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Joint Commission Alert: Prevent Blood Thinner Deaths and Overdoses
Date:9/24/2008

Anticoagulant therapy linked to high rate of errors

OAKBROOK TERRACE, Ill., Sept. 24 /PRNewswire-USNewswire/ -- A number of recent high profile errors related to commonly used blood thinners highlight a safety issue that too frequently results in harm or even death to patients, according to a Joint Commission alert issued today that offers solutions to this medication safety issue.

The Joint Commission's new Sentinel Event Alert urges greater attention to the dangers associated with anticoagulants, life-saving medications that also present serious risks when administered incorrectly or in error. Patients being treated with these medications must be closely monitored and screened for drug and food interactions, given that commonly used anticoagulants such as heparin and warfarin have narrow therapeutic ranges and a high potential for complications. Adding to the problem is a lack of standardized naming, labeling and packaging of anticoagulants that create confusion and lead to devastating errors.

Anticoagulant medication errors are such a serious patient safety issue that The Joint Commission addresses these types of errors in the 2008 National Patient Safety Goals, with full implementation of the requirements expected by January 1, 2009 for hospitals, outpatient clinics, home care and long term care organizations across the United States. In addition, The Joint Commission's medication management standards require organizations to pay particular attention to high-risk drugs such as anticoagulants in order to improve safety.

"Anticoagulants are vital to maximizing the effectiveness of many medical treatments and surgical procedures that benefit patients, but the systems necessary to ensure that these drugs are used safely are not adequate," says Mark R. Chassin, M.D., M.P.P., M.P.H.., president, The Joint Commission. "The strategies contained in this Alert give health care organizations and caregivers the tools to make a difference in preventing anticoagulant medication errors."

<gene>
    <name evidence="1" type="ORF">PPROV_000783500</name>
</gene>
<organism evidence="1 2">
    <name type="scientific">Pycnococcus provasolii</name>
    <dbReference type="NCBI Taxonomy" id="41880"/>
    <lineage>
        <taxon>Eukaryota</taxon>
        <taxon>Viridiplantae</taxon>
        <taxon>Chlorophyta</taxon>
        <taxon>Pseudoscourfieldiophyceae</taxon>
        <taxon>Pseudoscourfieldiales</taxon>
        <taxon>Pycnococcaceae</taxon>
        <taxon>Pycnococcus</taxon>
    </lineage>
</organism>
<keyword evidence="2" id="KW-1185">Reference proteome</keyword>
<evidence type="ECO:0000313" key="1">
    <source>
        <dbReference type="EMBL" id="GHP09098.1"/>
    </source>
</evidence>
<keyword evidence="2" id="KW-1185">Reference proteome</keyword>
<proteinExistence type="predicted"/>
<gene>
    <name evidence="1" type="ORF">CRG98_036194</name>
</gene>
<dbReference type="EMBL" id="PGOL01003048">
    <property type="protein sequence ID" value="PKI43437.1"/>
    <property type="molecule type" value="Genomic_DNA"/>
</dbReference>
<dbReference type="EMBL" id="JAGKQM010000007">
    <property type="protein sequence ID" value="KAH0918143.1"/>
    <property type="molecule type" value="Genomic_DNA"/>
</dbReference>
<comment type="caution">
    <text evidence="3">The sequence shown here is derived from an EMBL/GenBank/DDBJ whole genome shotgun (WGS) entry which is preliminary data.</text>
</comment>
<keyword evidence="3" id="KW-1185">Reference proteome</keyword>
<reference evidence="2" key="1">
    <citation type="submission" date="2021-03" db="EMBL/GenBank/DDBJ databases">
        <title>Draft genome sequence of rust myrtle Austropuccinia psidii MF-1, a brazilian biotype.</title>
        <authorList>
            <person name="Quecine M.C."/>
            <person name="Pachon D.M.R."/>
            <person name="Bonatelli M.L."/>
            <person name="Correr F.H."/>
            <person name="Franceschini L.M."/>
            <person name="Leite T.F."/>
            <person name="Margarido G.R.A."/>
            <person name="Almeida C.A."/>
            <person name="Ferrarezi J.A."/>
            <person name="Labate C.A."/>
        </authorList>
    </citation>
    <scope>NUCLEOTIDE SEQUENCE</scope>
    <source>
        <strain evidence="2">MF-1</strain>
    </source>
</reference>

The Joint Commission's Alert highlights factors that contribute to anticoagulant medication errors, including lack of standardized labeling and packaging, failure to document and communicate patient instructions during hand-offs, and inappropriate dosing for pediatric patients.

To reduce the risk of errors related to commonly used anticoagulants, The Joint Commission's Alert recommends that health care organizations take a series of 15 specific steps, including the following:

-- Assess the risks of using anticoagulants.

-- Use best practices or evidence-based guidelines regarding

anticoagulants.

-- Establish standard dose limits on anticoagulants and require that a

doctor confirm any exceptions.

-- Clearly label syringes and other containers used for anticoagulants.

-- Clarify all anticoagulant dosing for pediatric patients, who are higher

risk because these drugs are formulated and packaged for adults.

Other strategies for reducing the errors related to anticoagulants include staff communication and collaboration; patient education and participation; designating pharmacists to manage anticoagulant services; and use of computerized physician order entry (CPOE) and bar coding technology, if available.

The warning about preventing errors related to commonly used anticoagulants is part of a series of Alerts issued by the Joint Commission. Much of the information and guidance provided in these Alerts is drawn from the Joint Commission's Sentinel Event Database, one of the nation's most comprehensive voluntary reporting systems for serious adverse events in health care. The database includes detailed information about both adverse events and their underlying causes. Previous Alerts have addressed wrong-site surgery, medication mix-ups, health care-associated infections, and patient suicides, among others. The complete list and text of past issues of Sentinel Event Alert can be found on the Joint Commission's website (http://www.jointcommission.org).

Founded in 1951, The Joint Commission seeks to continuously improve the safety and quality of care provided to the public through the provision of health care accreditation and related services that support performance improvement in health care organizations. The Joint Commission evaluates and accredits more than 15,000 health care organizations and programs in the United States, including more than 8,000 hospitals and home care organizations, and more than 6,100 other health care organizations that provide long term care, assisted living, behavioral health care, laboratory and ambulatory care services. The Joint Commission also accredits health plans, integrated delivery networks, and other managed care entities. In addition, The Joint Commission provides certification of disease-specific care programs, primary stroke centers, and health care staffing services. An independent, not-for-profit organization, The Joint Commission is the nation's oldest and largest standards-setting and accrediting body in health care. Learn more about The Joint Commission at http://www.jointcommission.org.


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SOURCE The Joint Commission
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